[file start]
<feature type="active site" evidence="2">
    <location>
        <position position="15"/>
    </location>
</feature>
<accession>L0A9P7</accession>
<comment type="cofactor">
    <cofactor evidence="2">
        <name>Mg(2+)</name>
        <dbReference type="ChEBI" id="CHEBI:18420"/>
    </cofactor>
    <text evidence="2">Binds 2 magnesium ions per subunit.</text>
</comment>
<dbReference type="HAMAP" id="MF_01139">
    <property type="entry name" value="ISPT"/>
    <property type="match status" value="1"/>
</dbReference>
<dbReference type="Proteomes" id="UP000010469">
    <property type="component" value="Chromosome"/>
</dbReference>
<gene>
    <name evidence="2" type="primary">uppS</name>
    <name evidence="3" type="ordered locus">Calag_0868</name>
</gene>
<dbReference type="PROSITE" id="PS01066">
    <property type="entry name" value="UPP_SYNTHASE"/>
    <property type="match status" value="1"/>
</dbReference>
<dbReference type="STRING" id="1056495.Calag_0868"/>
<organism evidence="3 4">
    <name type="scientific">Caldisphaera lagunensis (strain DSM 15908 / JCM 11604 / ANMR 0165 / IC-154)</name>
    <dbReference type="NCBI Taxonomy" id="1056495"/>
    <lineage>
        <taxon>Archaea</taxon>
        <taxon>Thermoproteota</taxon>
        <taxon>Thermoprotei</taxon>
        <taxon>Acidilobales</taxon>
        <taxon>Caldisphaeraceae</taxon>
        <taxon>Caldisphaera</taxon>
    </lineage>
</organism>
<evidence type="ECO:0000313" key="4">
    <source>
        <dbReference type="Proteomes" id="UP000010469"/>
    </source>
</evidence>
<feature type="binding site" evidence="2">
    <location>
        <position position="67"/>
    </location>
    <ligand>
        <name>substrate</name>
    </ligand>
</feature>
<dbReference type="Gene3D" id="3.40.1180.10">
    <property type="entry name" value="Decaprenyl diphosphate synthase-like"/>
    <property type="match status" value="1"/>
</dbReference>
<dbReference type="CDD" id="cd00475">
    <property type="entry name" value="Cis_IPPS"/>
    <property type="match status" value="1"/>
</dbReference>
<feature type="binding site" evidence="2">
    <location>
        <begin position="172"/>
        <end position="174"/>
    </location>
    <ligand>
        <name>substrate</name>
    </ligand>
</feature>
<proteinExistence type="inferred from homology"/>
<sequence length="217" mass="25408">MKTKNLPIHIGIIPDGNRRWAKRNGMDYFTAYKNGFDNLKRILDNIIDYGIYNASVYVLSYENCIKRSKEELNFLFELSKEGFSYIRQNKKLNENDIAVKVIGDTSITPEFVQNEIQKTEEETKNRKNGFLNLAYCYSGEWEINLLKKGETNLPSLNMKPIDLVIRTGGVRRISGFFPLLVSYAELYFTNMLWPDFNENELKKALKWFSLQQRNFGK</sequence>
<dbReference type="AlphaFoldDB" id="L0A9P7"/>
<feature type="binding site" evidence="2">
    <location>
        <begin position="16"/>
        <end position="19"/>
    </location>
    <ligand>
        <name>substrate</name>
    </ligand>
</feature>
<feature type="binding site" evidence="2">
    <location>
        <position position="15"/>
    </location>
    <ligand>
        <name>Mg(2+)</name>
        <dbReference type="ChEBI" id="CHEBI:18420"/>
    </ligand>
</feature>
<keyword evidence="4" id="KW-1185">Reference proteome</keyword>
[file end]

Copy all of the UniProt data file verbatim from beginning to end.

<feature type="active site" evidence="2">
    <location>
        <position position="15"/>
    </location>
</feature>
<accession>L0A9P7</accession>
<comment type="cofactor">
    <cofactor evidence="2">
        <name>Mg(2+)</name>
        <dbReference type="ChEBI" id="CHEBI:18420"/>
    </cofactor>
    <text evidence="2">Binds 2 magnesium ions per subunit.</text>
</comment>
<dbReference type="HAMAP" id="MF_01139">
    <property type="entry name" value="ISPT"/>
    <property type="match status" value="1"/>
</dbReference>
<dbReference type="Proteomes" id="UP000010469">
    <property type="component" value="Chromosome"/>
</dbReference>
<gene>
    <name evidence="2" type="primary">uppS</name>
    <name evidence="3" type="ordered locus">Calag_0868</name>
</gene>
<dbReference type="PROSITE" id="PS01066">
    <property type="entry name" value="UPP_SYNTHASE"/>
    <property type="match status" value="1"/>
</dbReference>
<dbReference type="STRING" id="1056495.Calag_0868"/>
<organism evidence="3 4">
    <name type="scientific">Caldisphaera lagunensis (strain DSM 15908 / JCM 11604 / ANMR 0165 / IC-154)</name>
    <dbReference type="NCBI Taxonomy" id="1056495"/>
    <lineage>
        <taxon>Archaea</taxon>
        <taxon>Thermoproteota</taxon>
        <taxon>Thermoprotei</taxon>
        <taxon>Acidilobales</taxon>
        <taxon>Caldisphaeraceae</taxon>
        <taxon>Caldisphaera</taxon>
    </lineage>
</organism>
<evidence type="ECO:0000313" key="4">
    <source>
        <dbReference type="Proteomes" id="UP000010469"/>
    </source>
</evidence>
<feature type="binding site" evidence="2">
    <location>
        <position position="67"/>
    </location>
    <ligand>
        <name>substrate</name>
    </ligand>
</feature>
<dbReference type="Gene3D" id="3.40.1180.10">
    <property type="entry name" value="Decaprenyl diphosphate synthase-like"/>
    <property type="match status" value="1"/>
</dbReference>
<dbReference type="CDD" id="cd00475">
    <property type="entry name" value="Cis_IPPS"/>
    <property type="match status" value="1"/>
</dbReference>
<feature type="binding site" evidence="2">
    <location>
        <begin position="172"/>
        <end position="174"/>
    </location>
    <ligand>
        <name>substrate</name>
    </ligand>
</feature>
<proteinExistence type="inferred from homology"/>
<sequence length="217" mass="25408">MKTKNLPIHIGIIPDGNRRWAKRNGMDYFTAYKNGFDNLKRILDNIIDYGIYNASVYVLSYENCIKRSKEELNFLFELSKEGFSYIRQNKKLNENDIAVKVIGDTSITPEFVQNEIQKTEEETKNRKNGFLNLAYCYSGEWEINLLKKGETNLPSLNMKPIDLVIRTGGVRRISGFFPLLVSYAELYFTNMLWPDFNENELKKALKWFSLQQRNFGK</sequence>
<dbReference type="AlphaFoldDB" id="L0A9P7"/>
<feature type="binding site" evidence="2">
    <location>
        <begin position="16"/>
        <end position="19"/>
    </location>
    <ligand>
        <name>substrate</name>
    </ligand>
</feature>
<feature type="binding site" evidence="2">
    <location>
        <position position="15"/>
    </location>
    <ligand>
        <name>Mg(2+)</name>
        <dbReference type="ChEBI" id="CHEBI:18420"/>
    </ligand>
</feature>
<keyword evidence="4" id="KW-1185">Reference proteome</keyword>